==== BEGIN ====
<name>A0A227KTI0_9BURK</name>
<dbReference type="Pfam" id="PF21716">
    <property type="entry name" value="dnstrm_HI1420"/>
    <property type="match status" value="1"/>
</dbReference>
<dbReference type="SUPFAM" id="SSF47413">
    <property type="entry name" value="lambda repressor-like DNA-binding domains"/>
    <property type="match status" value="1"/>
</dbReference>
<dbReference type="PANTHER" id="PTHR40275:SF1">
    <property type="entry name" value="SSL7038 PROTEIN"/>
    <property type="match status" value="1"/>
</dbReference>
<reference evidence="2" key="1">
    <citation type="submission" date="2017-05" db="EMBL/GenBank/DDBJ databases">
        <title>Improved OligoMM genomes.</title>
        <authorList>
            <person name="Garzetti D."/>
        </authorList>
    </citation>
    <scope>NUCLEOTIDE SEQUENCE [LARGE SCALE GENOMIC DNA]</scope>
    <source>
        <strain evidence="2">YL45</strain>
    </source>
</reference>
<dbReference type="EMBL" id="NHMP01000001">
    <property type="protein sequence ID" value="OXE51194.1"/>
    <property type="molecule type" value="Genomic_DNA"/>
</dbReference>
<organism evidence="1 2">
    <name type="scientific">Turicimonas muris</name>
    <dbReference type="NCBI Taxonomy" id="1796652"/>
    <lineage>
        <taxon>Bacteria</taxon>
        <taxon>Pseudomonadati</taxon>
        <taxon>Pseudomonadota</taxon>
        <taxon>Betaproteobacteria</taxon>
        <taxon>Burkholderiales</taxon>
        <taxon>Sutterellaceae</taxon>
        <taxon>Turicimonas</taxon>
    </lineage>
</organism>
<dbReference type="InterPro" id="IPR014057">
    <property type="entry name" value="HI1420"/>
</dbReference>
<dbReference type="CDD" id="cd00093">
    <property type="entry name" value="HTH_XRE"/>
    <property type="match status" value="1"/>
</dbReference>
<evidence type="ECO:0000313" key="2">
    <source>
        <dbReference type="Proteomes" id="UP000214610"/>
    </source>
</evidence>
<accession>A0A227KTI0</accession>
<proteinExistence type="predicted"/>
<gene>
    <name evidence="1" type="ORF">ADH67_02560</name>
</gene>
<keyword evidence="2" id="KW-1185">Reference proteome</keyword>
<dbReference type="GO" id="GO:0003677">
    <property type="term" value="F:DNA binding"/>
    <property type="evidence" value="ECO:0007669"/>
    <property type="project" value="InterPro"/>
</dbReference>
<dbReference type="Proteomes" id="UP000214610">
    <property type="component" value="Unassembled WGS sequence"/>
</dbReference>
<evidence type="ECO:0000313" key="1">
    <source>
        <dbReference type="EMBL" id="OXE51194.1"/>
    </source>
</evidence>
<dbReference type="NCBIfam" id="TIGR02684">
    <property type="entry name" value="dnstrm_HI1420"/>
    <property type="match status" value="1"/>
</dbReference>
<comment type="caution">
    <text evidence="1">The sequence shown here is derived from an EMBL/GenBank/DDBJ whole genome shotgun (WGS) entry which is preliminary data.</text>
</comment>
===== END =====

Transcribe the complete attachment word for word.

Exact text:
<name>A0A227KTI0_9BURK</name>
<dbReference type="Pfam" id="PF21716">
    <property type="entry name" value="dnstrm_HI1420"/>
    <property type="match status" value="1"/>
</dbReference>
<dbReference type="SUPFAM" id="SSF47413">
    <property type="entry name" value="lambda repressor-like DNA-binding domains"/>
    <property type="match status" value="1"/>
</dbReference>
<dbReference type="PANTHER" id="PTHR40275:SF1">
    <property type="entry name" value="SSL7038 PROTEIN"/>
    <property type="match status" value="1"/>
</dbReference>
<reference evidence="2" key="1">
    <citation type="submission" date="2017-05" db="EMBL/GenBank/DDBJ databases">
        <title>Improved OligoMM genomes.</title>
        <authorList>
            <person name="Garzetti D."/>
        </authorList>
    </citation>
    <scope>NUCLEOTIDE SEQUENCE [LARGE SCALE GENOMIC DNA]</scope>
    <source>
        <strain evidence="2">YL45</strain>
    </source>
</reference>
<dbReference type="EMBL" id="NHMP01000001">
    <property type="protein sequence ID" value="OXE51194.1"/>
    <property type="molecule type" value="Genomic_DNA"/>
</dbReference>
<organism evidence="1 2">
    <name type="scientific">Turicimonas muris</name>
    <dbReference type="NCBI Taxonomy" id="1796652"/>
    <lineage>
        <taxon>Bacteria</taxon>
        <taxon>Pseudomonadati</taxon>
        <taxon>Pseudomonadota</taxon>
        <taxon>Betaproteobacteria</taxon>
        <taxon>Burkholderiales</taxon>
        <taxon>Sutterellaceae</taxon>
        <taxon>Turicimonas</taxon>
    </lineage>
</organism>
<dbReference type="InterPro" id="IPR014057">
    <property type="entry name" value="HI1420"/>
</dbReference>
<dbReference type="CDD" id="cd00093">
    <property type="entry name" value="HTH_XRE"/>
    <property type="match status" value="1"/>
</dbReference>
<evidence type="ECO:0000313" key="2">
    <source>
        <dbReference type="Proteomes" id="UP000214610"/>
    </source>
</evidence>
<accession>A0A227KTI0</accession>
<proteinExistence type="predicted"/>
<gene>
    <name evidence="1" type="ORF">ADH67_02560</name>
</gene>
<keyword evidence="2" id="KW-1185">Reference proteome</keyword>
<dbReference type="GO" id="GO:0003677">
    <property type="term" value="F:DNA binding"/>
    <property type="evidence" value="ECO:0007669"/>
    <property type="project" value="InterPro"/>
</dbReference>
<dbReference type="Proteomes" id="UP000214610">
    <property type="component" value="Unassembled WGS sequence"/>
</dbReference>
<evidence type="ECO:0000313" key="1">
    <source>
        <dbReference type="EMBL" id="OXE51194.1"/>
    </source>
</evidence>
<dbReference type="NCBIfam" id="TIGR02684">
    <property type="entry name" value="dnstrm_HI1420"/>
    <property type="match status" value="1"/>
</dbReference>
<comment type="caution">
    <text evidence="1">The sequence shown here is derived from an EMBL/GenBank/DDBJ whole genome shotgun (WGS) entry which is preliminary data.</text>
</comment>